While performing the monthly underhood inspection of the ol’ Camry this past weekend, I realized that I’ve never had to adjust the engine timing on my cars since I sold the Honda way back when. I don’t even remember when I sold my old engine timing light either. For those folks who are unfamiliar with the basics of internal combustion engines, perfect engine timing is crucial as to whether or not an engine runs smoothly–or even at all.
Each of your engine’s pistons has a power stroke–fuel-air intake, compression, ignition for power, and exhaust. The piston must be in the proper configuration and the sparkplug must fire at precisely the right instant for the explosion to provide power for engine operation. Engines are designed to enable adjustment to obtain optimal timing. On my older cars, I had to adjust this after each engine tuneup. In modern vehicles, timing is automatically accomplished by software that is programmed by the factory in one of a car’s computer chips. There are other factors such as basic alignments and so forth that mechanics must perform, but explanations of those are unnecessary for today’s discussion.
It has been noted by many folks that success or failure in life is a matter of bad or good timing. Although time is relatively constant, the occurance of events is variable. We’ve heard people exclaim that their success was largely due to having the good luck of being in the right place, with the right knowledge, at the right time. Being lucky or unlucky can be influenced to a certain degree by our levels of knowledge and the state of our mental attitude.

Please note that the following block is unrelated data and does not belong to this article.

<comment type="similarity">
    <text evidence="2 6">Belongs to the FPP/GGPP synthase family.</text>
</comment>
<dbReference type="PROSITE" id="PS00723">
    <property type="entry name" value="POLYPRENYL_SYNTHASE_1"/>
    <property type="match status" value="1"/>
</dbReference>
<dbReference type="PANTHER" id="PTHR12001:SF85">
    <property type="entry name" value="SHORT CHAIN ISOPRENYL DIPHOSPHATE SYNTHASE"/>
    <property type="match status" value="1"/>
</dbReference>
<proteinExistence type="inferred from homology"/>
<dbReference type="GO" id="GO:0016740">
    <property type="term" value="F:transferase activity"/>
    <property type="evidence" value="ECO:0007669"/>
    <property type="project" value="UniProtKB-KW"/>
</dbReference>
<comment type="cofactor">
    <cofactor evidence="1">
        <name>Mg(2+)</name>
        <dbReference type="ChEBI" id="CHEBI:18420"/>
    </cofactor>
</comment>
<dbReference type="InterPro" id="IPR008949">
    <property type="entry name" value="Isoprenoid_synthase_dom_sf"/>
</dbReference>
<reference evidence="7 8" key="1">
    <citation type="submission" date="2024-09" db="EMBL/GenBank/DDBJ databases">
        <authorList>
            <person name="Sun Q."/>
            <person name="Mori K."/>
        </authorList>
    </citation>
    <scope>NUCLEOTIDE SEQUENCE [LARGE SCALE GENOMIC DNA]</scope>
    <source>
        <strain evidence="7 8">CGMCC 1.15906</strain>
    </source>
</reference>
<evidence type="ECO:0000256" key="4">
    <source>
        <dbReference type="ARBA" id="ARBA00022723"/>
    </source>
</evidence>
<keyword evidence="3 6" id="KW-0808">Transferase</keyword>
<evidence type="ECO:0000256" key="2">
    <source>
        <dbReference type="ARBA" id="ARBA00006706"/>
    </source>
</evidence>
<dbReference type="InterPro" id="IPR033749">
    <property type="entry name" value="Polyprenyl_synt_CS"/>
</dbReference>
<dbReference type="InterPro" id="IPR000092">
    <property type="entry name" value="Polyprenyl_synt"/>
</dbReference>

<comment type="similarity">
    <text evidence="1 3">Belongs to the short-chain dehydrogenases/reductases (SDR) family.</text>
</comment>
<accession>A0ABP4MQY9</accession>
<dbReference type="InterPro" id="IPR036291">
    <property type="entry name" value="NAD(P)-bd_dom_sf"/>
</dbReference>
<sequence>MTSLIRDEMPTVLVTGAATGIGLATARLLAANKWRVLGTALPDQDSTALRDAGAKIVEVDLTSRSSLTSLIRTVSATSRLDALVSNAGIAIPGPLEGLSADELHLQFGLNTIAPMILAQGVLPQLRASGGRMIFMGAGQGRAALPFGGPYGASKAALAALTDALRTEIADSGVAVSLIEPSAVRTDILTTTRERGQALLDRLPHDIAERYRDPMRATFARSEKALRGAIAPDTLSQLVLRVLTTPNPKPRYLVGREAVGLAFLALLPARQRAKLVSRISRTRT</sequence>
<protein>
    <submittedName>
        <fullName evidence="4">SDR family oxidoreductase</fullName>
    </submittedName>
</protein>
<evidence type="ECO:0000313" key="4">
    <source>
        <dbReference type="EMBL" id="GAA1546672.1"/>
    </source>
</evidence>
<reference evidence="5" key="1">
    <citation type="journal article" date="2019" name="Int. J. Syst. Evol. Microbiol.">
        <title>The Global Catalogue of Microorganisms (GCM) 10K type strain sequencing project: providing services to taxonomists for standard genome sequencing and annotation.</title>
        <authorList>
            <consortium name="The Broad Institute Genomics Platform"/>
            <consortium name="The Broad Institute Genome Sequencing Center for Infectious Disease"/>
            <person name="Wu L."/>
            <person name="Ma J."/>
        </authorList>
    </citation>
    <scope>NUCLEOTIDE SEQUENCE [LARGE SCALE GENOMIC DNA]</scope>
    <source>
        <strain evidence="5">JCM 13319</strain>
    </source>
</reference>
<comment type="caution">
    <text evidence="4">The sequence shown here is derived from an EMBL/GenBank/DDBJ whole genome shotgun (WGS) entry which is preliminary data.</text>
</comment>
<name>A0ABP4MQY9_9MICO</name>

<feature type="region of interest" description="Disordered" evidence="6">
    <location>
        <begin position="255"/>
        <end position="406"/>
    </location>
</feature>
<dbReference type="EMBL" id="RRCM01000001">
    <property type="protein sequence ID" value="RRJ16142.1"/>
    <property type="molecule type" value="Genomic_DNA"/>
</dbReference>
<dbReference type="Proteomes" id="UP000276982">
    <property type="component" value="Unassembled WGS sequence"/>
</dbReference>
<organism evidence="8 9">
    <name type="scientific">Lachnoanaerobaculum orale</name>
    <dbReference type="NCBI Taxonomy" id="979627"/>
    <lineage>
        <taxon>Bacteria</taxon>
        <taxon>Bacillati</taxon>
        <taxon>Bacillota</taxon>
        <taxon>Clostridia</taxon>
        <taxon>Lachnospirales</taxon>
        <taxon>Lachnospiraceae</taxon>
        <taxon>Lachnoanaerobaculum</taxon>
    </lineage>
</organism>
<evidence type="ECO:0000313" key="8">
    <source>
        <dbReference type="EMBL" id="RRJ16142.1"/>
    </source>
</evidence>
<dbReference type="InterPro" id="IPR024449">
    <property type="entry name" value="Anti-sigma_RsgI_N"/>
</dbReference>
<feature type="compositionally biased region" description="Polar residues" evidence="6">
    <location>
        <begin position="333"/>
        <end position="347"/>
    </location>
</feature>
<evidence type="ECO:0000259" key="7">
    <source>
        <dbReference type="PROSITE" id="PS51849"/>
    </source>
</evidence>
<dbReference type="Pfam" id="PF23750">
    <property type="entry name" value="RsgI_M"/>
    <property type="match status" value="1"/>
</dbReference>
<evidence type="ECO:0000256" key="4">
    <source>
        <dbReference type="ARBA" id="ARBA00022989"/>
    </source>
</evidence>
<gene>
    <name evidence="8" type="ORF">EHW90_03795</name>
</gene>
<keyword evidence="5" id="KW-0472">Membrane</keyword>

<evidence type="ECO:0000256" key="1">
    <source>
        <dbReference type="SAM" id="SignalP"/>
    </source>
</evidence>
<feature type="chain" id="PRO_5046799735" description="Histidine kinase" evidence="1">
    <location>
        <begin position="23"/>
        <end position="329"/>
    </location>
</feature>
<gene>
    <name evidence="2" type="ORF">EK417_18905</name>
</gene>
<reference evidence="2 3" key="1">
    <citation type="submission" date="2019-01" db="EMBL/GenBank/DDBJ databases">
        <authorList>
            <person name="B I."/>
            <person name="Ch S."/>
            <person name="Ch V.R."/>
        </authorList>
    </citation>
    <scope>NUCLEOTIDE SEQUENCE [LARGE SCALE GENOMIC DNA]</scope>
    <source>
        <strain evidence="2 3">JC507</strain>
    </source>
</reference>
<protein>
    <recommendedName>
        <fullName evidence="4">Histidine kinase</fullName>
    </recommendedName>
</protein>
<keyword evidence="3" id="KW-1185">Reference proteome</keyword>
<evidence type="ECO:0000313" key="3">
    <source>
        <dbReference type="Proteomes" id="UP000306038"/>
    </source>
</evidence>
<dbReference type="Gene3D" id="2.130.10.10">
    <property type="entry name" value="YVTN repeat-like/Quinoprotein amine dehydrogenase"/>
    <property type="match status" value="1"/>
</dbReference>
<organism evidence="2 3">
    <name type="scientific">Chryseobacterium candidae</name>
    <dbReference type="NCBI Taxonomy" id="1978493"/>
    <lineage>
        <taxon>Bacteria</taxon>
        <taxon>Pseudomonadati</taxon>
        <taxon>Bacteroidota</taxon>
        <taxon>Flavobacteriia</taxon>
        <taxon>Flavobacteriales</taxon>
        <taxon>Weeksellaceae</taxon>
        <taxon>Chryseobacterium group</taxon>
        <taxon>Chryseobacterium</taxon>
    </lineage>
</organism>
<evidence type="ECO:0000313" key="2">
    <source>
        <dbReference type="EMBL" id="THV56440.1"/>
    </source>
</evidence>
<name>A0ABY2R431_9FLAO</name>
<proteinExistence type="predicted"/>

One of the most common examples of good timing is the skill of comedians to provide the punchlines to jokes at precisely the right time. The length of the pause between a joke’s setup and its punchline has to be just right. The successful comedian understands whether the pause is too short, too long, or just right. We’re more prone to laugh at jokes with well-timed punchlines.
“You know, sometimes, when they say you’re ahead of your time, it’s just a polite way of saying you have a real bad sense of timing.”–former South Dakota Senator, George McGovern
It is possible to formulate excellent ideas that come to fruition before society is able and willing to accept them. For example, solar electric cells were first demonstrated experimentally in 1839. Functioning versions of them were not built until 1883. However, solar cells were not effectively used until the Space Age beginning in the mid-20th century. Today, they’re widely used for power generation and in consumer electronics. So, the people who invented the first solar cells were merely ahead of their time.
Meantime, William Morrison constructed an electric automobile in 1891. It was incapable of traveling fast and it had a very limited range, so Morrison was also ahead of his time. It hasn’t been until fairly recently that practical electric cars like those made by Elon Musk’s Tesla and a few other manufacturers have been widely sold and driven. We might say that Musk had good timing in the marketing of his electric cars.
It can be argued that events fall into place at the right time and place on an individual level. With a sense of timing and patience, we persistantly keep our noses to the proverbial grindstone, hone our skills, and are watchful about when to present our idea or product publicly. If we’re being mindful about our working goals, we realize that passion and patience in equal amounts are necessary.
We might compare our work to good engine timing–our effort and patience are the fuel/air mixture, while passion is the spark that gets everything going. All of these together with knowledge and wisdom, increase our ability to exploit good timing.
The Blue Jay of Happiness quotes Lord Acton (John Dalberg Acton). “A wise person does at once, what a fool does at last. Both do the same thing; only at different times.”